Murtha Means More

November 2014 - Connecticut Cable Taxes and Deregulation: Moving Beyond the Faustian Bargain

By: Burt Cohen

07-253 and Deregulation of Cable Video Services

On October 1, 2007, Public Act 07-253 (07-253), An Act Concerning Certified Competitive Video Service, changed the landscape of Connecticut cable regulation that had been in place since the first cable franchises were granted in 1967. To protect the local telephone company, the Southern New England Telephone Company (SNET), cable companies had been regulated and taxed like the phone company. This meant that Connecticut, in contrast to other states, treated cable as akin to a utility. By 2007, however, SNET, then owned by the telecommunications behemoth AT&T (SNET/AT&T), needed legislative relief to clear the cloud over its legal ability to continue to offer video service that it had branded as u-Verse.

SNET/AT&T’s legal issues in Connecticut derived from a successful cable industry challenge in federal court asserting that the u-Verse video product legally would be considered a cable service and, accordingly, could not be offered without first obtaining a franchise (referred to under Connecticut law as a "certificate of public convenience and necessity"), which would subject its video operations to the same rules that cable operators had been meeting for decades.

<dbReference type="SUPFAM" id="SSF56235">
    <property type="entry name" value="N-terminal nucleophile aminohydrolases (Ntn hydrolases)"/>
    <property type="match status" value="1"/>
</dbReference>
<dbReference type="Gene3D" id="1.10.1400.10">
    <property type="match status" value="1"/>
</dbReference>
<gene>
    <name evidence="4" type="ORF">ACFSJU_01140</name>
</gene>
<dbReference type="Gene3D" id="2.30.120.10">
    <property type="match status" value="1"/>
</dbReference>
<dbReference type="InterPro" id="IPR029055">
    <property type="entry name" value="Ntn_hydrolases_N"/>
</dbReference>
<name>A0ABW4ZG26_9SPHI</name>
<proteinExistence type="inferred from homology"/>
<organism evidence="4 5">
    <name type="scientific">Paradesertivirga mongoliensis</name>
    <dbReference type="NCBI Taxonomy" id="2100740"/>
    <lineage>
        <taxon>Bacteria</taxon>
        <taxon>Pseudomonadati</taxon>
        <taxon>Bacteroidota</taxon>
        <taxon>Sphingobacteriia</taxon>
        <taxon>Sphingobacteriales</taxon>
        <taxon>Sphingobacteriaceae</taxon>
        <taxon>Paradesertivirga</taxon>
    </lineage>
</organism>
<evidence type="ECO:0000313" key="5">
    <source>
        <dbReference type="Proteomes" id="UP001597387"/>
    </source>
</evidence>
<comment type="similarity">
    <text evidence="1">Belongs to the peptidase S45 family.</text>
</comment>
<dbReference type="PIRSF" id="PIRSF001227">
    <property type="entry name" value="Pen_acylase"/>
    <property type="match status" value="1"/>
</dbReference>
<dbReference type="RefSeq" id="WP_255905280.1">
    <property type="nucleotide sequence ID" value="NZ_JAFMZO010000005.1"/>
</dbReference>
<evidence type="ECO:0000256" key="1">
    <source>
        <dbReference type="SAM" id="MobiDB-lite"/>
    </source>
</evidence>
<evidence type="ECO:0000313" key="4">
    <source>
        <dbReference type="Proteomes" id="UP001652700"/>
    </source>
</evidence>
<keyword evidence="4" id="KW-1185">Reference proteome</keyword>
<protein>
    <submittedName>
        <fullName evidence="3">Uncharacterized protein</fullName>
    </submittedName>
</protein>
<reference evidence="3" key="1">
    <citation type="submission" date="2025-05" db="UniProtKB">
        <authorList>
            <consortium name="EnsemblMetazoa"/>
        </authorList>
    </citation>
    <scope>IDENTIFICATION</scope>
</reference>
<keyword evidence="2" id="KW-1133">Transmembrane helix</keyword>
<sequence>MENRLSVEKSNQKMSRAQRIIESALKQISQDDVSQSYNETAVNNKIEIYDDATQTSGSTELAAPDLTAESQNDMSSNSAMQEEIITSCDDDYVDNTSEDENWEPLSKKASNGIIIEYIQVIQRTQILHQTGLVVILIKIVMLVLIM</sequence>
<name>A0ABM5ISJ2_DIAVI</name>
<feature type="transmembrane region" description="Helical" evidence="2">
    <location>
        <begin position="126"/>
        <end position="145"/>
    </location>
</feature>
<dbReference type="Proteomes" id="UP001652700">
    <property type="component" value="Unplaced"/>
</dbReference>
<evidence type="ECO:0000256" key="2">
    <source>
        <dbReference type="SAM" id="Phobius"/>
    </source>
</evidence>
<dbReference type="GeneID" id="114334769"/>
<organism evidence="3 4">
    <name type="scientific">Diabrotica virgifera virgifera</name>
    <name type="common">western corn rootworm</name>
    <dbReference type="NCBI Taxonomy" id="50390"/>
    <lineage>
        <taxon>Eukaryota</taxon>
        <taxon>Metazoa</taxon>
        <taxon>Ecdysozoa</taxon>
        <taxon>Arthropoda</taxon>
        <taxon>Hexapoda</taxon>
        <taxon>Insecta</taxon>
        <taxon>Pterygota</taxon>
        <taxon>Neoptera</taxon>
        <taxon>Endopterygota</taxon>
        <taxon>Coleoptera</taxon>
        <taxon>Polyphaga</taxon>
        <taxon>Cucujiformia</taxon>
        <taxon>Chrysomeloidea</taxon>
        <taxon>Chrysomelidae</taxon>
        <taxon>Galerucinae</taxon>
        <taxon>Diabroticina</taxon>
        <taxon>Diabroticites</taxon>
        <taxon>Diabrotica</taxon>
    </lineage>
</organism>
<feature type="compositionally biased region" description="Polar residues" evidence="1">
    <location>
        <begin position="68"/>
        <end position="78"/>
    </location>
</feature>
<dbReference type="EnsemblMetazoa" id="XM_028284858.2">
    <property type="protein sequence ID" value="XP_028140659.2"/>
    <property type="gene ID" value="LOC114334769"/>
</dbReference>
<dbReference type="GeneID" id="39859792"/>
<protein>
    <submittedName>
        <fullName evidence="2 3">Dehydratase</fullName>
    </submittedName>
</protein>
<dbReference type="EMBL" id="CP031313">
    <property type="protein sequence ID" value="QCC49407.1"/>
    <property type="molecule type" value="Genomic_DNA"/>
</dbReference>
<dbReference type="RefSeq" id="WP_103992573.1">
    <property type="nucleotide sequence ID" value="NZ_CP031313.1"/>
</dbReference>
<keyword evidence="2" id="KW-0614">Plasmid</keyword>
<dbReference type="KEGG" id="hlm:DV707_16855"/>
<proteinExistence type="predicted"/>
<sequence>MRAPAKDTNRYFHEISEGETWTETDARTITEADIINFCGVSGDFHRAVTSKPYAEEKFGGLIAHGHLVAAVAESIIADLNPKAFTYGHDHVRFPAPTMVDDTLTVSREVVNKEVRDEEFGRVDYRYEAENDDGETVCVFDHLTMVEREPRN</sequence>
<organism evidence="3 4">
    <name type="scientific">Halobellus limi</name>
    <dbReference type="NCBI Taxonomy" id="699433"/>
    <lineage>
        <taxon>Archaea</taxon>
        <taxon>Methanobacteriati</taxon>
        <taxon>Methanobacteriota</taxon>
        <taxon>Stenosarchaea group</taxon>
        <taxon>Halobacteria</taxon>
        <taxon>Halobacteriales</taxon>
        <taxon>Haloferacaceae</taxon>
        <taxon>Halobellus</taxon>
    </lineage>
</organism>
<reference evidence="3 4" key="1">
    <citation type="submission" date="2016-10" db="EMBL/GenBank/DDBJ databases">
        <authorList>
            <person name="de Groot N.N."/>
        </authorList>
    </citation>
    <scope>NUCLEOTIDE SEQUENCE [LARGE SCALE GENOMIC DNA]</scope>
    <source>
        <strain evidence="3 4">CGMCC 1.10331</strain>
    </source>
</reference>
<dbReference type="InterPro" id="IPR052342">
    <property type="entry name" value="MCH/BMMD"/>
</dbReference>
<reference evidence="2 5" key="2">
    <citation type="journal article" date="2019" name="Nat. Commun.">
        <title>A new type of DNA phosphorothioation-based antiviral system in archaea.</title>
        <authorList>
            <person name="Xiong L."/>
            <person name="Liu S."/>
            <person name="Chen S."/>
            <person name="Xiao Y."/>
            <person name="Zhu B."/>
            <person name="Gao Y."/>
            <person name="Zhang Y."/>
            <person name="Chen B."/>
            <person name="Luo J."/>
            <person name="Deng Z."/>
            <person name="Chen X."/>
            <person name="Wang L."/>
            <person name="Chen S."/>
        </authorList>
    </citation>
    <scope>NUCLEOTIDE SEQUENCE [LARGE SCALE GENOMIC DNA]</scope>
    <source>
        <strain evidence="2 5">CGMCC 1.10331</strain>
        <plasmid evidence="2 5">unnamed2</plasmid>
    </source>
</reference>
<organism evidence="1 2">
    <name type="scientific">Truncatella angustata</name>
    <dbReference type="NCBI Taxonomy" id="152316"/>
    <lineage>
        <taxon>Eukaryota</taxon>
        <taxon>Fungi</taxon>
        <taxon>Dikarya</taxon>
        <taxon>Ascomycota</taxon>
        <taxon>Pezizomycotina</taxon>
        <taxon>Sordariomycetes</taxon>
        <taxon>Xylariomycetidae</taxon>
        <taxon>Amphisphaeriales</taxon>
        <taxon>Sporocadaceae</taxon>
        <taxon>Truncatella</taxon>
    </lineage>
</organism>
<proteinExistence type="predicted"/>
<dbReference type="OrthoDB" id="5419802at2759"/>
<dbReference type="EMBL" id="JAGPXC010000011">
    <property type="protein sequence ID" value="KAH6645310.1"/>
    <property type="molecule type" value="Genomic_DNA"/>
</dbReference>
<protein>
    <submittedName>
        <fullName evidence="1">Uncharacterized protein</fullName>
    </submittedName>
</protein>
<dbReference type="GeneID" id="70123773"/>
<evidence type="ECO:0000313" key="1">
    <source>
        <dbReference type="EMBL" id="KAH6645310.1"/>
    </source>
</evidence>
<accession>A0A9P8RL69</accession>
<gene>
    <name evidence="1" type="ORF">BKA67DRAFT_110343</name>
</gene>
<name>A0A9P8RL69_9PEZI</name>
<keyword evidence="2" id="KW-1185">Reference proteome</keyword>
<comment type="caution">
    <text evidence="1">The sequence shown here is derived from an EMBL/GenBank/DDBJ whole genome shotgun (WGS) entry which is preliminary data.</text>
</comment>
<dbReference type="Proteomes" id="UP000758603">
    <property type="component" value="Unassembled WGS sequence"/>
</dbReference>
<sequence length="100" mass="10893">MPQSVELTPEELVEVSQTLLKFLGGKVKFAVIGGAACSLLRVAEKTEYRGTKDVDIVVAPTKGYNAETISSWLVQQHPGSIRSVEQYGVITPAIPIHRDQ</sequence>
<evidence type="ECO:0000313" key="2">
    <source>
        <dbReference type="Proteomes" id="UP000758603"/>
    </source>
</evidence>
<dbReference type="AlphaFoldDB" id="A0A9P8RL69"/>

To remove the cloud over its legal rights, SNET/AT&T sought cable industry support for a legislative deal that would allow all video providers to transition into a deregulatory scheme that granted cable franchises in perpetuity, thus eliminating the need for franchise renewal proceedings. With cable industry opposition eliminated, SNET/AT&T was able to obtain overwhelming legislative support for 07-253, thereby creating new certified competitive video provider categories, with the rights granted to SNET/AT&T and cable providers to offer video service in Connecticut under far less than traditional cable regulation. In short, all certified wireline video providers in Connecticut were effectively freed from the legacy of regulation that had begun over 40 years earlier.

This article is not intended to address the mechanics or the benefits of cable deregulation or of AT&T’s legal issues but, rather, concerns instead the tax consequences of 07-253, particularly on the non-AT&T cable operators in Connecticut. Those consequences are significant, as is explained below.

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